Fig. 4 Thicknesses of the solution-sheared films on the OTS-modified, PBTS-modified, and bare substrates at various shearing speeds.

UV-vis spectra and polymer alignment characterization

UV-vis spectra were employed to investigate the electronic band structures of the solution-sheared films. Fig. 5 shows the UV-vis spectra of polymer films prepared on the OTS substrate. The information of the UV-vis spectra of the polymer films on the PBTS-based and bare substrates is summarized in Fig. S8 in the ESI. We observed that the peaks of the UV-vis absorption spectra were almost identical, even at various shearing speeds. However, the peaks of the solution-sheared polymer films became narrower at a high shearing speed. With an increase in the shearing speed, the band gaps also increased. On the bare surface, as the shearing speed increased from 0.1 to 2 mm s−1, the band gaps increased from 1.31 to 1.39 eV. The increased band gaps and narrow bands in solution-sheared films may be related to the thickness of the solution-sheared films. At a low shearing speed of 0.1 mm s−1, the thicknesses of the films on the bare, PBTS, and OTS substrates were 836, 562, and 550 nm (Fig. 5), respectively. At a high shearing speed of 2 mm s−1, the average thicknesses of the films on the bare, PBTS, and OTS substrates decreased to 114, 46, and 45 nm, respectively. The small thicknesses may significantly reduce interaction within the polymer chains, leading to narrow bands and larger band gaps.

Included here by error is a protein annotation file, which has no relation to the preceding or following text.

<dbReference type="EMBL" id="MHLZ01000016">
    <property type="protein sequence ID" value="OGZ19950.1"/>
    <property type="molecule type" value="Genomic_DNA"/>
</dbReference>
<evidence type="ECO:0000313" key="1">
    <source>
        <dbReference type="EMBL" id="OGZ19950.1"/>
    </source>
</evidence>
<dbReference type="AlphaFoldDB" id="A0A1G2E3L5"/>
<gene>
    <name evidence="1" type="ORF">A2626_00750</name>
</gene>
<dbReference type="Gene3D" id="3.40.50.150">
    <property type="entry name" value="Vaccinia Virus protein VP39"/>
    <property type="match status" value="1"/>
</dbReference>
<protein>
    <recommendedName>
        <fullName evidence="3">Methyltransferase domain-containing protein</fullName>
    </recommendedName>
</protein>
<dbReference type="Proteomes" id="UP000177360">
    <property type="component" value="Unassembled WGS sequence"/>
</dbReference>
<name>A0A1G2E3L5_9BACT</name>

image file: c8tc01439f-f5.tif
Fig. 5 (a) UV-vis spectra of solution-sheared PBDT-co-TT films prepared on the OTS substrate at various shearing speeds. (b) Polarized UV-vis spectra of solution-sheared PBDT-co-TT films on OTS-modified glass substrates in parallel and perpendicular directions.